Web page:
On Thursday 4 August 2022, Health of Mother Earth Foundation (HOMEF) hosted a workshop with judicial officials, lawyers and representatives of the Ministry of Justice which examined issues on genetically modified organisms (GMOs) and biosafety in Nigeria. A major objective of this workshop was to establish the need for urgent judiciary action-steps towards assuring justice in our food system and our environment.

Presentations and discussions specifically considered the health, environmental, economic, cultural and political implications of GMOs. Also, issues on existing legislation and regulation on GMOs were extensively discussed. Participants, in group discussions highlighted key recommendations for promoting biosafety and food justice in Nigeria.

Speakers at this event included: Nnimmo Bassey, Director of HOMEF; Ifeanyi Casmir, a molecular and immunodiagnostic scientist (University of Abuja); Chima Williams, Executive Director of Environmental Rights Action/Friends of the Earth, Nigeria; and Ifeanyi Nwankwere, a lawyer and human rights advocate.

Observations at this workshop included that:

  • There is no global/national consensus on the safety of GMOs. There is need for more extensive research on the subject.
  • Nigeria has a peculiar ecological and socio-economic system and thus interventions/solutions to food or agricultural challenges must be such that align with our realities.
  • There is need for a sound regulatory system on GMOs. 
  • The fact that other nations are using the GM technology should not be the basis for its wholesale adoption in Nigeria.
  • There is need for more awareness creation and knowledge sharing, especially among farmers, journalists, decision makers etc. on the implications of adoption of GMOs.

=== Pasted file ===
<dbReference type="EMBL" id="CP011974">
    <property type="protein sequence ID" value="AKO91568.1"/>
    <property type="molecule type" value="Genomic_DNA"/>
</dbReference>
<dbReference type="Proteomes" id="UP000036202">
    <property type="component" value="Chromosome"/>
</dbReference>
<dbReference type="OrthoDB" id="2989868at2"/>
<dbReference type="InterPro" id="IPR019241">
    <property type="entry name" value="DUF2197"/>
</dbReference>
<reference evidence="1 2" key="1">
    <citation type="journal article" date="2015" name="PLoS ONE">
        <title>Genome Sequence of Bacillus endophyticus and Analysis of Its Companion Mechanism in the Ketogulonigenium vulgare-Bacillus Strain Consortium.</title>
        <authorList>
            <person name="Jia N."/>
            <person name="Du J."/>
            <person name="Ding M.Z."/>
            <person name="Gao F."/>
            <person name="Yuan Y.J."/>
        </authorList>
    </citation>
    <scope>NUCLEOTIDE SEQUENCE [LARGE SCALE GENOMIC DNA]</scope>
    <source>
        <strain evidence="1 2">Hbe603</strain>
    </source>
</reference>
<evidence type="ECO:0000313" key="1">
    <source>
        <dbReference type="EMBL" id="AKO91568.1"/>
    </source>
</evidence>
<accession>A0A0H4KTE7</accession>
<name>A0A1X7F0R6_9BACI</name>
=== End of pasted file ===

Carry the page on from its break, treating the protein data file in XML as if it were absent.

Recommendations from the workshop include:

  • The National Biosafety Management Agency Act as amended in 2019 should be urgently reviewed to close existing gaps and establish measures for strict implementation
  • Nigeria should hold the brakes on GMOs until we can ascertain (through rigorous independent and long-term testing) the safety of GM products and until the right to choice can be enforced.
  • Provisions in the NBMA Act that are contrary to the  precautionary principle  and pro industry should be challenged in court.
  • Sensitization programmes on the dangers of GMOs and biosafety should be extended to the grassroots and information should be conveyed in local languages.
  • Farmers should be sensitized/trained on agroecology practices that ensure optimum productivity of food and that nourish ecosystems in the process.
  • There should be more youth engagement on GMOs and their implications
  • Government should ensure coherence among agencies concerned with regulation of food e.g NBMA, NAFDAC, FCCPC, SON
  • The government should ban all harmful pesticides and promote appropriate biological pest control measures
  • The government should ensure that biosafety, biosecurity, food security and food sovereignty are introduced and adequately covered in school curriculums. 
  • HOMEF should engage more with judges to foster understanding on GMOs and Biosafety to promote justice in our food system
  • The government should strengthen surveillance of our borders against GM products.

Participants applauded HOMEF for organising the workshop and largely acknowledged its relevance. The need for continued collaborations was very much emphasised in order to promote knowledge and action to secure biosafety 

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